This module is suitable for both business and non-business majors. This module looks at how technologies, tools and theories used in the business world can be applied to affect positive social change. The module introduces students to questions of business responsibility and ethical practice and is designed to engage students for the wider social good.

Topics Covered:

  • Innovative and creative use of communication and collaboration tools
  • Social and ethical aspects of information and information management
  • The use of social media and other tools for effective stakeholder engagement
  • Project management approaches to driving social change
  • Assessing the sustainable impact of projects
  • Knowledge creation and retention
  • Capacity building in the non-profit sector

Language of Instruction: English   

Recommended US semester credits: 3  

Corporate Social Responsibility - Business Track

This module is suitable for both business and non-business majors. The module examines important concepts of corporate social responsibility (CSR) and how these may be applied practically to the twenty-first century workplace. Over the course of three weeks, students will cover the evolution of CSR and develop an understanding of how ethical standards link to sustainability and best practice in business.

Topics Covered:

  • History, origins and meaning of CSR and the forces driving it to prominence
  • Frameworks for ethical decision making in a business context
  • Business and moral cases for CSR
  • CSR in the context of global issues such as climate change, corruption, taxation, globalization, stakeholder engagement, environmental crises, labor issues, global supply chain management, water, poverty, human rights, the circular economy, NGO-partnering, disaster-management, biodiversity and cultural differences
  • Key international standards in CSR with a particular focus on UNGc, GRI, and ISO26000
  • Best and worst practices in reporting and compliance

Language of Instruction: English   

Recommended US semester credits: 3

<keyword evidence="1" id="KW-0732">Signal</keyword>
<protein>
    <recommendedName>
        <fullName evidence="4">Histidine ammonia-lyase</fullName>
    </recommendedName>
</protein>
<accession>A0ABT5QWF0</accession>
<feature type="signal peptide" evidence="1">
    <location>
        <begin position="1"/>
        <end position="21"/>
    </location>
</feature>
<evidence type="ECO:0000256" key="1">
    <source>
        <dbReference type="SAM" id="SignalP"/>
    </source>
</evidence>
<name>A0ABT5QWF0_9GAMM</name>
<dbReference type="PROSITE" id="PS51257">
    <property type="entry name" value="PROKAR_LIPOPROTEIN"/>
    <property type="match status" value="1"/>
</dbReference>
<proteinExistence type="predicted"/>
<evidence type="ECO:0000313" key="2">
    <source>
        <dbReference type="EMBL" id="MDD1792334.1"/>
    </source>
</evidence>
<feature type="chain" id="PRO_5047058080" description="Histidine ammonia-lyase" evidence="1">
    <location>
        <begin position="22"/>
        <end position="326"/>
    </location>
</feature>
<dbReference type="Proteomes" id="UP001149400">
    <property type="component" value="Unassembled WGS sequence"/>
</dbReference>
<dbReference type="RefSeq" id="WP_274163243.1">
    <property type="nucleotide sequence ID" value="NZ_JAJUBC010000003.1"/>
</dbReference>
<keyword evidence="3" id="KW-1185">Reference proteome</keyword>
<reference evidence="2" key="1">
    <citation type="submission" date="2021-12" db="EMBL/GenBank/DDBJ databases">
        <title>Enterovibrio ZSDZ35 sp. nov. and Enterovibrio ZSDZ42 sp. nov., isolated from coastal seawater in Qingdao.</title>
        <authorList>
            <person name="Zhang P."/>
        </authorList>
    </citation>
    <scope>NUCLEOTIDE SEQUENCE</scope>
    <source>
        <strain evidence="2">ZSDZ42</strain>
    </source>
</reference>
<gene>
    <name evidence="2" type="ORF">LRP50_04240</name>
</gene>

Developing Self as a Healthcare Practitioner - Healthcare Track

This course provides a unique opportunity for students across a variety of disciplines to develop a greater awareness of the self in transforming practice. It will draw upon individual experiences and explore strategies for developing individual and collaborative approaches within contemporary healthcare practice. Developing emotional intelligence offers a foundation towards transforming self and caring practice. Incorporating a Celtic spiritual dimension to healthcare and gaining insights through reflection will create important opportunities for dialogue, debate, sharing knowledge, insights, and experiences.

This course aims to foster an engaged, connected learning environment in the spirit of creativity, dialogue, and diversity through a variety of learning and teaching strategies. It aims to foster knowledge and understanding of the importance of developing both personally and professionally, as a means of influencing quality care provision. Personal beliefs and values as a foundation for developing self and practice will be explored. Students will be supported to become responsible and articulate in working with evidence to support their practice.

Topics covered:

  • Context to Celtic spirituality
  • Beliefs and values underpinning contempoary healthcare delivery
  • Human inquiry and flourishing
  • Reflective practice and sense making in relation to practice visits
  • Developing and leading the self
  • Sources of evidence and knowledge informing caring practice
  • Complementary therapies
  • Emotional intelligence; mindfulness as a continuum; consciousness raising
  • A journey towards enlightenment and empowerment

Learning outcomes:

  • Describe Celtic spirituality as an influence in promoting well-being
  • Clarify personal beliefs and values as a foundation for developing self and practice
  • Identify insights through reflection in a journey towards personal and professional development
  • Recognize the value of a Celtic spiritual dimension towards developing self and practice